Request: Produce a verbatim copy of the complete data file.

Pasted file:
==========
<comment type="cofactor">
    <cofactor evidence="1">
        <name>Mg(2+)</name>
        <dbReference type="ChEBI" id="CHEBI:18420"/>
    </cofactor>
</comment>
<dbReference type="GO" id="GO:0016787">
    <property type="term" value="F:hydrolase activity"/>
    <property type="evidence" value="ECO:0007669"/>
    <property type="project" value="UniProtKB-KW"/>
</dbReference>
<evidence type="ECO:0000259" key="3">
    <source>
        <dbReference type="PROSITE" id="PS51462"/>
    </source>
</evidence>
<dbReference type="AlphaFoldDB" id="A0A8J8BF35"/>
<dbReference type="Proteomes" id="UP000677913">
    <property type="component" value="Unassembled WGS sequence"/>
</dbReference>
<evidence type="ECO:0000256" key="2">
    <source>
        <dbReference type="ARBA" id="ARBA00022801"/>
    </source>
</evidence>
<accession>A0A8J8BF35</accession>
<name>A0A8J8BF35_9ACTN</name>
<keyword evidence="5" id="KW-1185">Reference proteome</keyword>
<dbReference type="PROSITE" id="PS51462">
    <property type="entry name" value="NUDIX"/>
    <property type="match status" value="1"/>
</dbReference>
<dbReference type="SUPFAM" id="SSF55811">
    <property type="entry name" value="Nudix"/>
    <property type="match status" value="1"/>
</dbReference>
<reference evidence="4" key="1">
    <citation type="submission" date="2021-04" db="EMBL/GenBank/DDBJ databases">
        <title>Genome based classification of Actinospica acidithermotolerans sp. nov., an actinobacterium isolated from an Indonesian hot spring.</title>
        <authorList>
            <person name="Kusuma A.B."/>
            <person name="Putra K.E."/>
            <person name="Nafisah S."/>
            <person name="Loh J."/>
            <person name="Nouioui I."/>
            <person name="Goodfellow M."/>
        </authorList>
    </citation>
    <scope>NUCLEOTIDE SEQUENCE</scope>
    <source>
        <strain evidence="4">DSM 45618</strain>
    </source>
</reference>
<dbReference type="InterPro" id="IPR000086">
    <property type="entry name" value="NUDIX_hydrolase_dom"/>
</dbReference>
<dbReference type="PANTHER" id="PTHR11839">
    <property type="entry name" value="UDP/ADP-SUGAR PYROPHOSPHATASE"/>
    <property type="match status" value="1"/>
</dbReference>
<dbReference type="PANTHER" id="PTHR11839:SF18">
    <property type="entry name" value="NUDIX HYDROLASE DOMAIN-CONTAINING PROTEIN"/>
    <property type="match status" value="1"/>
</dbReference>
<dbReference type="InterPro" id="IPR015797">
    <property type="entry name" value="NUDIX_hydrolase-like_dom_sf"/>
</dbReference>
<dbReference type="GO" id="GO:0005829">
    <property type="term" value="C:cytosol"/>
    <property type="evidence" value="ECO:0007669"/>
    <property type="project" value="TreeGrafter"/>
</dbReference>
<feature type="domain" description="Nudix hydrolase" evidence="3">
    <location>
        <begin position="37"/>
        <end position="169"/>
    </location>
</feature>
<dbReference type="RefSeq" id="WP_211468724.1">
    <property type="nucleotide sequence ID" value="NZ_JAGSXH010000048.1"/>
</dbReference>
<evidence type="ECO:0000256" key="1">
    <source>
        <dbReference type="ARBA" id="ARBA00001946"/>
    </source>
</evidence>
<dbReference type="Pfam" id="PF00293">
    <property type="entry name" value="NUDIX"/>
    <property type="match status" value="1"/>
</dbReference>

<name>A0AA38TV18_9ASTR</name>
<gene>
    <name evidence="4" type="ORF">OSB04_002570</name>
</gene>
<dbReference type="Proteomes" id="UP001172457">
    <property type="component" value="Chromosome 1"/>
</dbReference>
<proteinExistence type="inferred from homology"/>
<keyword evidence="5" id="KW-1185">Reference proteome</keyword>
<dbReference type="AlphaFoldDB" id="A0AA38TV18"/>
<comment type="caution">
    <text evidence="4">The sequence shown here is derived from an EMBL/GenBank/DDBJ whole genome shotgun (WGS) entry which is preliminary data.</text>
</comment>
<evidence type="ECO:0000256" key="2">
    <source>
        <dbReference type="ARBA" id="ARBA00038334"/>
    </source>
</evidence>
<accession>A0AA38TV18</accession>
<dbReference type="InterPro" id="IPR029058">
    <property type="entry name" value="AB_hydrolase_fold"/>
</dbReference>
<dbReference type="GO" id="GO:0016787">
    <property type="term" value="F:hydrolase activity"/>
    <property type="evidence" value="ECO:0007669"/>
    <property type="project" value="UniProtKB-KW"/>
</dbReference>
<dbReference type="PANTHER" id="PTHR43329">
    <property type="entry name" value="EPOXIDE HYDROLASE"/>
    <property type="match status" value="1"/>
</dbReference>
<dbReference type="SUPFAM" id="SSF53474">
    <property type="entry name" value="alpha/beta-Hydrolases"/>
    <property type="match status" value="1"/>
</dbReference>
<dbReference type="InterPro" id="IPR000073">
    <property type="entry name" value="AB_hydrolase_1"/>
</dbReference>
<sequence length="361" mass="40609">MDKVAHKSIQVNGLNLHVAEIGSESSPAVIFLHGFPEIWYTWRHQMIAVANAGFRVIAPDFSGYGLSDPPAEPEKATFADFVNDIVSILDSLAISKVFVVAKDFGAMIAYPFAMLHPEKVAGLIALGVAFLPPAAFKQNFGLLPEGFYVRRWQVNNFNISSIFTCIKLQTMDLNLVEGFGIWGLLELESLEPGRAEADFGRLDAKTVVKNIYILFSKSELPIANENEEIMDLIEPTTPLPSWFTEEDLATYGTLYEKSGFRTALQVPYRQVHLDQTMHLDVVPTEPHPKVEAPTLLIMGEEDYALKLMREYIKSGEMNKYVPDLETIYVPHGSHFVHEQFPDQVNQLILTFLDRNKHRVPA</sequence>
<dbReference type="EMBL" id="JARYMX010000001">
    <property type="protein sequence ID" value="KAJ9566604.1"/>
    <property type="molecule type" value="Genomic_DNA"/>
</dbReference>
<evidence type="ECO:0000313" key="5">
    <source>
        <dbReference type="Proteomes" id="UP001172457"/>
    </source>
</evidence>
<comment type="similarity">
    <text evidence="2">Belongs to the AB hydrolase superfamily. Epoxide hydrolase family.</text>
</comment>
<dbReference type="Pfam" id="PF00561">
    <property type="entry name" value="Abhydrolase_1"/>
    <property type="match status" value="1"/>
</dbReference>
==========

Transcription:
<comment type="cofactor">
    <cofactor evidence="1">
        <name>Mg(2+)</name>
        <dbReference type="ChEBI" id="CHEBI:18420"/>
    </cofactor>
</comment>
<dbReference type="GO" id="GO:0016787">
    <property type="term" value="F:hydrolase activity"/>
    <property type="evidence" value="ECO:0007669"/>
    <property type="project" value="UniProtKB-KW"/>
</dbReference>
<evidence type="ECO:0000259" key="3">
    <source>
        <dbReference type="PROSITE" id="PS51462"/>
    </source>
</evidence>
<dbReference type="AlphaFoldDB" id="A0A8J8BF35"/>
<dbReference type="Proteomes" id="UP000677913">
    <property type="component" value="Unassembled WGS sequence"/>
</dbReference>
<evidence type="ECO:0000256" key="2">
    <source>
        <dbReference type="ARBA" id="ARBA00022801"/>
    </source>
</evidence>
<accession>A0A8J8BF35</accession>
<name>A0A8J8BF35_9ACTN</name>
<keyword evidence="5" id="KW-1185">Reference proteome</keyword>
<dbReference type="PROSITE" id="PS51462">
    <property type="entry name" value="NUDIX"/>
    <property type="match status" value="1"/>
</dbReference>
<dbReference type="SUPFAM" id="SSF55811">
    <property type="entry name" value="Nudix"/>
    <property type="match status" value="1"/>
</dbReference>
<reference evidence="4" key="1">
    <citation type="submission" date="2021-04" db="EMBL/GenBank/DDBJ databases">
        <title>Genome based classification of Actinospica acidithermotolerans sp. nov., an actinobacterium isolated from an Indonesian hot spring.</title>
        <authorList>
            <person name="Kusuma A.B."/>
            <person name="Putra K.E."/>
            <person name="Nafisah S."/>
            <person name="Loh J."/>
            <person name="Nouioui I."/>
            <person name="Goodfellow M."/>
        </authorList>
    </citation>
    <scope>NUCLEOTIDE SEQUENCE</scope>
    <source>
        <strain evidence="4">DSM 45618</strain>
    </source>
</reference>
<dbReference type="InterPro" id="IPR000086">
    <property type="entry name" value="NUDIX_hydrolase_dom"/>
</dbReference>
<dbReference type="PANTHER" id="PTHR11839">
    <property type="entry name" value="UDP/ADP-SUGAR PYROPHOSPHATASE"/>
    <property type="match status" value="1"/>
</dbReference>
<dbReference type="PANTHER" id="PTHR11839:SF18">
    <property type="entry name" value="NUDIX HYDROLASE DOMAIN-CONTAINING PROTEIN"/>
    <property type="match status" value="1"/>
</dbReference>
<dbReference type="InterPro" id="IPR015797">
    <property type="entry name" value="NUDIX_hydrolase-like_dom_sf"/>
</dbReference>
<dbReference type="GO" id="GO:0005829">
    <property type="term" value="C:cytosol"/>
    <property type="evidence" value="ECO:0007669"/>
    <property type="project" value="TreeGrafter"/>
</dbReference>
<feature type="domain" description="Nudix hydrolase" evidence="3">
    <location>
        <begin position="37"/>
        <end position="169"/>
    </location>
</feature>
<dbReference type="RefSeq" id="WP_211468724.1">
    <property type="nucleotide sequence ID" value="NZ_JAGSXH010000048.1"/>
</dbReference>
<evidence type="ECO:0000256" key="1">
    <source>
        <dbReference type="ARBA" id="ARBA00001946"/>
    </source>
</evidence>
<dbReference type="Pfam" id="PF00293">
    <property type="entry name" value="NUDIX"/>
    <property type="match status" value="1"/>
</dbReference>

<name>A0AA38TV18_9ASTR</name>
<gene>
    <name evidence="4" type="ORF">OSB04_002570</name>
</gene>
<dbReference type="Proteomes" id="UP001172457">
    <property type="component" value="Chromosome 1"/>
</dbReference>
<proteinExistence type="inferred from homology"/>
<keyword evidence="5" id="KW-1185">Reference proteome</keyword>
<dbReference type="AlphaFoldDB" id="A0AA38TV18"/>
<comment type="caution">
    <text evidence="4">The sequence shown here is derived from an EMBL/GenBank/DDBJ whole genome shotgun (WGS) entry which is preliminary data.</text>
</comment>
<evidence type="ECO:0000256" key="2">
    <source>
        <dbReference type="ARBA" id="ARBA00038334"/>
    </source>
</evidence>
<accession>A0AA38TV18</accession>
<dbReference type="InterPro" id="IPR029058">
    <property type="entry name" value="AB_hydrolase_fold"/>
</dbReference>
<dbReference type="GO" id="GO:0016787">
    <property type="term" value="F:hydrolase activity"/>
    <property type="evidence" value="ECO:0007669"/>
    <property type="project" value="UniProtKB-KW"/>
</dbReference>
<dbReference type="PANTHER" id="PTHR43329">
    <property type="entry name" value="EPOXIDE HYDROLASE"/>
    <property type="match status" value="1"/>
</dbReference>
<dbReference type="SUPFAM" id="SSF53474">
    <property type="entry name" value="alpha/beta-Hydrolases"/>
    <property type="match status" value="1"/>
</dbReference>
<dbReference type="InterPro" id="IPR000073">
    <property type="entry name" value="AB_hydrolase_1"/>
</dbReference>
<sequence length="361" mass="40609">MDKVAHKSIQVNGLNLHVAEIGSESSPAVIFLHGFPEIWYTWRHQMIAVANAGFRVIAPDFSGYGLSDPPAEPEKATFADFVNDIVSILDSLAISKVFVVAKDFGAMIAYPFAMLHPEKVAGLIALGVAFLPPAAFKQNFGLLPEGFYVRRWQVNNFNISSIFTCIKLQTMDLNLVEGFGIWGLLELESLEPGRAEADFGRLDAKTVVKNIYILFSKSELPIANENEEIMDLIEPTTPLPSWFTEEDLATYGTLYEKSGFRTALQVPYRQVHLDQTMHLDVVPTEPHPKVEAPTLLIMGEEDYALKLMREYIKSGEMNKYVPDLETIYVPHGSHFVHEQFPDQVNQLILTFLDRNKHRVPA</sequence>
<dbReference type="EMBL" id="JARYMX010000001">
    <property type="protein sequence ID" value="KAJ9566604.1"/>
    <property type="molecule type" value="Genomic_DNA"/>
</dbReference>
<evidence type="ECO:0000313" key="5">
    <source>
        <dbReference type="Proteomes" id="UP001172457"/>
    </source>
</evidence>
<comment type="similarity">
    <text evidence="2">Belongs to the AB hydrolase superfamily. Epoxide hydrolase family.</text>
</comment>
<dbReference type="Pfam" id="PF00561">
    <property type="entry name" value="Abhydrolase_1"/>
    <property type="match status" value="1"/>
</dbReference>